Technology is everywhere in education and we are experiencing ever more rapid waves of technological innovation and disruptions. The speed of change has accelerated to the point that it is environmental, we live in an environment of change. Everything is becoming “smart.” Not just our handheld devices, but also our infrastructure, our buildings, our clothing, our appliances and our cars. In fact the home, the school, the community and the transportation systems all “communicate” with each other. Combine that with smart clothing worn by students and teachers.

E-learning has been continuously present in current educational discourse, Over time, it has been given a highly revolutionary character, granting it the capacity to transform education through the production, participation, and consumption of content in various formats, it is a fundamental element in twenty-first century education that contributes to the construction and participation of the knowledge society; is also considered as an object of transversal study for the development of the networked society, the increase in the scientific production of e-learning over time, along with its trends, as technology and educational practices bring innovations.

Technology has been part of the educational landscape for decades, and one could argue that even chalk and the blackboard are forms of technology appropriated for learning, as indeed are books. One of the most frequently cited reasons for justifying the need for change in education, or at least for labeling education as old-fashioned, is the enormous technological revolution our world has undergone in recent years. Nowadays, we have the Internet in our pocket, in the form of a smartphone. In education, we often have the feeling that we are finding it harder and harder to reach our students. That is why we are so feverishly interested in smartboards or learning platforms or anything new on the market that might help. Every new tool seems like a possible solution, although sometimes we really don’t know what the problem is or even if there is one.

What really constitutes an innovation in education is understanding how schools are really working and what their needs are for effective and efficient ways of doing things. One of the ways technology can play an important role in the education space is by helping to streamline administrative and back-office work, digitize student records or ensure a district is meeting its special education compliance standards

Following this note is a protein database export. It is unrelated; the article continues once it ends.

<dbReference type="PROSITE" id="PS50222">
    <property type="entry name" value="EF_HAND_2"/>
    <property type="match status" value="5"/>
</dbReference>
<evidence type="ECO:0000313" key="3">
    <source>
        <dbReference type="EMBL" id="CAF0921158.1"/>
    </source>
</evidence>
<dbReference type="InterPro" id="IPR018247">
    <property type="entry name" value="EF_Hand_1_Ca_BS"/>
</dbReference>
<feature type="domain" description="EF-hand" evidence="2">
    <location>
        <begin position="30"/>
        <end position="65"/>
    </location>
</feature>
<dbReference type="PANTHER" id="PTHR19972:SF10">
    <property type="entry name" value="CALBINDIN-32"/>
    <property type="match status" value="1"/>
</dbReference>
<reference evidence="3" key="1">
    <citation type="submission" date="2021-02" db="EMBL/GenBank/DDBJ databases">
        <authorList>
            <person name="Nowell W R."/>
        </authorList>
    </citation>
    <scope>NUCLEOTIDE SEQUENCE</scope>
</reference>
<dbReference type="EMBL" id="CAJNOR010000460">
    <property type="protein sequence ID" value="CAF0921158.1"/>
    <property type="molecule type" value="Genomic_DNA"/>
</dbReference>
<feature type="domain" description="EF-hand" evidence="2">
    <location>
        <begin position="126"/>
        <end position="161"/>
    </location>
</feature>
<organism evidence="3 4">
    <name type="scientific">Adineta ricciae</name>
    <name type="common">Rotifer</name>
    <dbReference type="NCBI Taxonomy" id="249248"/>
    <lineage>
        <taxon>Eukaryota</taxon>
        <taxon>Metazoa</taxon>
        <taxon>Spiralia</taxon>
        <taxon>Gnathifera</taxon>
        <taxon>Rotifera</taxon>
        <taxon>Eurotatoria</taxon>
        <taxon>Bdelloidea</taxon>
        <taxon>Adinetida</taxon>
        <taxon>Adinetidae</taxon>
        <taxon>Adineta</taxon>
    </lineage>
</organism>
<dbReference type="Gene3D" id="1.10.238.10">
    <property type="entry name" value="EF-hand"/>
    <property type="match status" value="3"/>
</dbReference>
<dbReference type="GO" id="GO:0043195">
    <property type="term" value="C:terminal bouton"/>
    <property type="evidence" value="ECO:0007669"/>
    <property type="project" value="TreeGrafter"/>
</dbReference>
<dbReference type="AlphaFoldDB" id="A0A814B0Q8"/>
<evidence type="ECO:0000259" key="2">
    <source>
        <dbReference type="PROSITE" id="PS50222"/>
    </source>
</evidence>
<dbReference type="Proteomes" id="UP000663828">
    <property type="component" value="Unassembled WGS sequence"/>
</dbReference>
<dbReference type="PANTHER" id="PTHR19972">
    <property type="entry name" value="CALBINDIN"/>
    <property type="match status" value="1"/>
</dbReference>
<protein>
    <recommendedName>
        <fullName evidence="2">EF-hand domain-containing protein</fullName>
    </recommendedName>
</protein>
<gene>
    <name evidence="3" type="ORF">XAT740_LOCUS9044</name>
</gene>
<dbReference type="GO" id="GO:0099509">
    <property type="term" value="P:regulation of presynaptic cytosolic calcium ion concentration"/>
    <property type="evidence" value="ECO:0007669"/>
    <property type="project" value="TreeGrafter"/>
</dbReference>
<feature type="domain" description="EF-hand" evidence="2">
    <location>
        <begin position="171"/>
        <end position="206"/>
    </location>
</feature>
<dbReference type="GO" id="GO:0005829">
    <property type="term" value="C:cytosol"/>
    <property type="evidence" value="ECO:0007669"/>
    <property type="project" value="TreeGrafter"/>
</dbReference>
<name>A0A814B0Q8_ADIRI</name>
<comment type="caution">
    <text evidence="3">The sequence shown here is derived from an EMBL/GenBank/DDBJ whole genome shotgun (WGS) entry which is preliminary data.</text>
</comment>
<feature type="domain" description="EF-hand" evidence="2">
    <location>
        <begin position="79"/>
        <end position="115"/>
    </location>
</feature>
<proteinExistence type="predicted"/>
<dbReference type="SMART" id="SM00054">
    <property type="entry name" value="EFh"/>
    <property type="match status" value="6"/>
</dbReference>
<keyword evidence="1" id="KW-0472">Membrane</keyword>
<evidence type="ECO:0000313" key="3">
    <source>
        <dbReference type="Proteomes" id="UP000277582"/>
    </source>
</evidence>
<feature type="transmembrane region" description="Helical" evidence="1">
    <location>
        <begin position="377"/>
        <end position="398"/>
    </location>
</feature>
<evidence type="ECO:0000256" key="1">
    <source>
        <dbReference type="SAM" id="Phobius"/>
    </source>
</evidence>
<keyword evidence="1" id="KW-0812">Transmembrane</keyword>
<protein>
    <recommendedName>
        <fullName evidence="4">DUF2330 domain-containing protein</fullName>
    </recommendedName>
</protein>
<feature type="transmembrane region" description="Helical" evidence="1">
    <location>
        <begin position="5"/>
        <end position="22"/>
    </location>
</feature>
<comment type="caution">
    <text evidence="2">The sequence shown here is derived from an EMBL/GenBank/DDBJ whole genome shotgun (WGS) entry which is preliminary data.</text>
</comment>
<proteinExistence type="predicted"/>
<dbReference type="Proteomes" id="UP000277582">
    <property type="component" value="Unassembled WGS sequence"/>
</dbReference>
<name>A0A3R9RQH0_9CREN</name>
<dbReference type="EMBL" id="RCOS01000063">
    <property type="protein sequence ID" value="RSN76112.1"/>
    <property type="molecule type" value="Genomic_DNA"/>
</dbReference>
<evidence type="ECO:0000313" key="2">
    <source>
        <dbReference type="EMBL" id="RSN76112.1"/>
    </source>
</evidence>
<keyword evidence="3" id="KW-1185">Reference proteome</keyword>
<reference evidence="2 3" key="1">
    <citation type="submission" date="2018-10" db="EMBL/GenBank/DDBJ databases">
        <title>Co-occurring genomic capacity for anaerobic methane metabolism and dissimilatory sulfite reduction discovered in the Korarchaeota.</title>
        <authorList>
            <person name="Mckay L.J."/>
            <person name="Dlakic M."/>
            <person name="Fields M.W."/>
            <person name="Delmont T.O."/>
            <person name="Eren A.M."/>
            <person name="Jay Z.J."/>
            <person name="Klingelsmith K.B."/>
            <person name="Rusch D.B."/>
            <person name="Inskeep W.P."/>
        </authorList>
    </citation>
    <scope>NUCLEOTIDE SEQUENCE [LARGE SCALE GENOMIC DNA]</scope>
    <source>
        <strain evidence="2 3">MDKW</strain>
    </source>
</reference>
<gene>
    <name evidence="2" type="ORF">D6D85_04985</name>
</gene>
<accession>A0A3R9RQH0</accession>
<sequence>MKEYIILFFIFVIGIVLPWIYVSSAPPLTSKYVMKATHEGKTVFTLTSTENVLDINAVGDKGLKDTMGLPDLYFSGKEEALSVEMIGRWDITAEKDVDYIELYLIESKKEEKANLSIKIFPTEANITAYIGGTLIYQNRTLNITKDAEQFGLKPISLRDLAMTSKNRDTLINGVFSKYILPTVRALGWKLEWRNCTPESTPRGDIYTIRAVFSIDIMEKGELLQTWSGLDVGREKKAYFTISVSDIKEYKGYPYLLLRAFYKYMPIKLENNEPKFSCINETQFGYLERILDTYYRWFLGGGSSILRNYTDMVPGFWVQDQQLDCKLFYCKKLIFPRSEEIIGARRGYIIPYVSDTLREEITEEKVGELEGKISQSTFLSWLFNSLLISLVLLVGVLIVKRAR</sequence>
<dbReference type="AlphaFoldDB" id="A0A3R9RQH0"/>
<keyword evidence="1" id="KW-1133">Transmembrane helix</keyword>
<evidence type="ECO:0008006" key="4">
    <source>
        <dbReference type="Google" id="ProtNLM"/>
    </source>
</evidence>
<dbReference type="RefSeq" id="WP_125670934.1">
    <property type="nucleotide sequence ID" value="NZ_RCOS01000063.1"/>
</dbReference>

Digital technologies are not being fully exploited in education and training systems. In higher education, learners now are expecting more personalized, collaborative and better-managed links between formal learning and informal learning, parents alike have expressed concerns about digital distractions, ways in which unequal access to and use of technology might widen achievement gaps, and more. Many in the education-technology field see new technologies as powerful tools to help schools meet the needs of ever-more-diverse student populations. The idea is that digital devices, software, and learning platforms offer a once-unimaginable array of options for tailoring education to each individual student’s academic strengths and weaknesses, interests and motivations, personal preferences, and optimal pace of learning.

In many schools, students are given computing devices or allowed to bring their own devices from home and are moving to provide students with their own laptop computer, netbook, or digital tablet. The idea is that this allows for “24-7” learning at the time and location of the student’s choosing. Learning management systems, student information systems, and other software are also used to distribute assignments, manage schedules and communications, and track student progress. Schools purchased more than 23 million devices for classroom, iPads and then Chromebooks have emerged as the devices of choice for many schools. In the next five years to 2020, there will be as much technological change in schools as there has been since 2000. This is a tripling of the amount and speed of transformation.